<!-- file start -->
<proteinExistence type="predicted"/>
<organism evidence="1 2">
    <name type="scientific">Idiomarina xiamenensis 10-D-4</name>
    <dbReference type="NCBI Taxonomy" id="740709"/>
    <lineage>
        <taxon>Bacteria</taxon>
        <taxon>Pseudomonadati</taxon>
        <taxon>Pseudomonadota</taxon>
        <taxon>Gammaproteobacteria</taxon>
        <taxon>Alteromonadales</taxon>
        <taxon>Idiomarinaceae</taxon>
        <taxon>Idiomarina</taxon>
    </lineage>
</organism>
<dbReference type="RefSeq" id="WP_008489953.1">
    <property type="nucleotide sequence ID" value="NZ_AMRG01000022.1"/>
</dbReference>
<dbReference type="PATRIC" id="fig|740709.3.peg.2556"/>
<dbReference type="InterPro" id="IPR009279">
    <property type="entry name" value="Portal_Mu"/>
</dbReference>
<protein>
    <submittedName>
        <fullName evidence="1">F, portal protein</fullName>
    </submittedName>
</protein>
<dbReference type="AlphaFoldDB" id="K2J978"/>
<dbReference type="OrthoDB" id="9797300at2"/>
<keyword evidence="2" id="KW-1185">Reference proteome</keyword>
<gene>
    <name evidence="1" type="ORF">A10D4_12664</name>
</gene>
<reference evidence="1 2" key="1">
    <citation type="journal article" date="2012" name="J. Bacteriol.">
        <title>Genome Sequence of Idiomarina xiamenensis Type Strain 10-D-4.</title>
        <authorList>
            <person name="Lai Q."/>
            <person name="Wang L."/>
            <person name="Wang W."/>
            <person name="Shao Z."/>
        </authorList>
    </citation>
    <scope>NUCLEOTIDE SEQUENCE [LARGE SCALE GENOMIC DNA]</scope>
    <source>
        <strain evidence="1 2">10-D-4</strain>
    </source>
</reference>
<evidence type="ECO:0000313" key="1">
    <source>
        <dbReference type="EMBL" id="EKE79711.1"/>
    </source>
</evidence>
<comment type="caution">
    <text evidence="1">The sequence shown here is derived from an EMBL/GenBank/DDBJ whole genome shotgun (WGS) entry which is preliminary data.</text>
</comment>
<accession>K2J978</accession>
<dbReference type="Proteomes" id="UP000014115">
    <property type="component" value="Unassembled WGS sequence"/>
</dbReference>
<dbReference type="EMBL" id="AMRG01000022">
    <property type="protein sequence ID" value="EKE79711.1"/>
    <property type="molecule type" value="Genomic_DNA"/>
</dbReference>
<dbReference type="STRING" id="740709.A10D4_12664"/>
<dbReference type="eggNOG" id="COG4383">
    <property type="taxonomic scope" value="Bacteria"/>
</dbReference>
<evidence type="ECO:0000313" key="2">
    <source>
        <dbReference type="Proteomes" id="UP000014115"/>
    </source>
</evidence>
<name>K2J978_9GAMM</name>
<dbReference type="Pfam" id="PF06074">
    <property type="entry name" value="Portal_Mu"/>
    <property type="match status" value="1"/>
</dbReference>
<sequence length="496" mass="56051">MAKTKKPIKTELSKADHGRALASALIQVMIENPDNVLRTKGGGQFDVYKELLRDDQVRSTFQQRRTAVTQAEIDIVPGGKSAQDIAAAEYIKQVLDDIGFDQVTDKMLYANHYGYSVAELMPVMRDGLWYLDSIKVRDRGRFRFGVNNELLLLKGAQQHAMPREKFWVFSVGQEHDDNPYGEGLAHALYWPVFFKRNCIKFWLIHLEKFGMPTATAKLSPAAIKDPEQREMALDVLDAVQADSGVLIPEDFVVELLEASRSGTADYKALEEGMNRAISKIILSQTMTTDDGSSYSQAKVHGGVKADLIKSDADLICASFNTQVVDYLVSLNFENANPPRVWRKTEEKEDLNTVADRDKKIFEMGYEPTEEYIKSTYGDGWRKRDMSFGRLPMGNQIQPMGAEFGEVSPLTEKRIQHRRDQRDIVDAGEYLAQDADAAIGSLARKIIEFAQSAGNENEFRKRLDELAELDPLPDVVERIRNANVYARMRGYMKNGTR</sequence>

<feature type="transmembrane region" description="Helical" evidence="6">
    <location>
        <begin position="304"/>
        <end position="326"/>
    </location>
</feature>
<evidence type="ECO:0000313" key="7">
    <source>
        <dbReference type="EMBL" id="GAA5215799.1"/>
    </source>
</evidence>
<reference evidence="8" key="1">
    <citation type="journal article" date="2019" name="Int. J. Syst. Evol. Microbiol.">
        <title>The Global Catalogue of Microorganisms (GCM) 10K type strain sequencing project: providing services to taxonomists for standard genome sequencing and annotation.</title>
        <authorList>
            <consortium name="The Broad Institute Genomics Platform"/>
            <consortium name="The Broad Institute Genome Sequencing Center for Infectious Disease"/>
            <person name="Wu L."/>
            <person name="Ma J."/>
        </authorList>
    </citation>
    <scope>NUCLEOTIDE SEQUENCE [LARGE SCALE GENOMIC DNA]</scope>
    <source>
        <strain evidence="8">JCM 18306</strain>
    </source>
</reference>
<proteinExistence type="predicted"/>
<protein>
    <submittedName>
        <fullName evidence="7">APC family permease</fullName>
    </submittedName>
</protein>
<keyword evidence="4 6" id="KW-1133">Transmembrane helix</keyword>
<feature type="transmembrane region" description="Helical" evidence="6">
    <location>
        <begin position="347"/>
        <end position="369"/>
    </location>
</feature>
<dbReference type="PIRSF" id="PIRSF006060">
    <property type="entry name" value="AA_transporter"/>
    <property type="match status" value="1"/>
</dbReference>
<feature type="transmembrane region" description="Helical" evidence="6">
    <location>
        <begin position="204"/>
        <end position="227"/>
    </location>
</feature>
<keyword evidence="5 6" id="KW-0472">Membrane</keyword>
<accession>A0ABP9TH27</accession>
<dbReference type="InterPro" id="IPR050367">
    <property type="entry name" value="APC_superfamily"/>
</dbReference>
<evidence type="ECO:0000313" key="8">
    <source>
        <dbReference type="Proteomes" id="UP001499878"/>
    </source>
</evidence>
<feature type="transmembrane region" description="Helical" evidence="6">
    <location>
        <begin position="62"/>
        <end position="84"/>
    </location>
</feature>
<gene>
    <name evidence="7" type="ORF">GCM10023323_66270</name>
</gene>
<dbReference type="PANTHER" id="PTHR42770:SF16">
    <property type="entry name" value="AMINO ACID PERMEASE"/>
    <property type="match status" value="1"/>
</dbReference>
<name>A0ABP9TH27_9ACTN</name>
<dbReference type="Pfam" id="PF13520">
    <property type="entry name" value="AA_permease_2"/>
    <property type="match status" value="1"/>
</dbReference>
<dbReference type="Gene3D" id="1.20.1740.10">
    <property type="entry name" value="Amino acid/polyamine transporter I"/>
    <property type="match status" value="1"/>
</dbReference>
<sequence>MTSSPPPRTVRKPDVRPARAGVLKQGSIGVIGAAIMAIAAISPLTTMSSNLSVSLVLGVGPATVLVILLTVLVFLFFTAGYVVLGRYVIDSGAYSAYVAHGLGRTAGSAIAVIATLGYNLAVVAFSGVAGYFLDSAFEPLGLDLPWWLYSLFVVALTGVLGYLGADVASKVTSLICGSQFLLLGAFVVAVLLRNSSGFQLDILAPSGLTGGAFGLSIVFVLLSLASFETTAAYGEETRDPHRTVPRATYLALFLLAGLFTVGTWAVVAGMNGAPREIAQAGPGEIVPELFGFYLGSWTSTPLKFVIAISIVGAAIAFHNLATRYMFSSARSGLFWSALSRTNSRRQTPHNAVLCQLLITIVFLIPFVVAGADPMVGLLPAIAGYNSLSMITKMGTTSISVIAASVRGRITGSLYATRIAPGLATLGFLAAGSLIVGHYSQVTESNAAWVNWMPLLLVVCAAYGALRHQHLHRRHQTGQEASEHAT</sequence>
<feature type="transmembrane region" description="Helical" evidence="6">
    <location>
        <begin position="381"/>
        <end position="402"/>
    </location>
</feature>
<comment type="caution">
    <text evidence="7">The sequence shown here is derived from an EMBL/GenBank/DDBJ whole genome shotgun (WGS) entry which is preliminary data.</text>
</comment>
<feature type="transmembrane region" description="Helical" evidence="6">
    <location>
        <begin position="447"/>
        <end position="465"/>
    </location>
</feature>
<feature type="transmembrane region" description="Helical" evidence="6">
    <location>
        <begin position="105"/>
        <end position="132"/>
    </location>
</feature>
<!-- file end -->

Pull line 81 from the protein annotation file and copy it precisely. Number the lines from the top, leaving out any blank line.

        <begin position="304"/>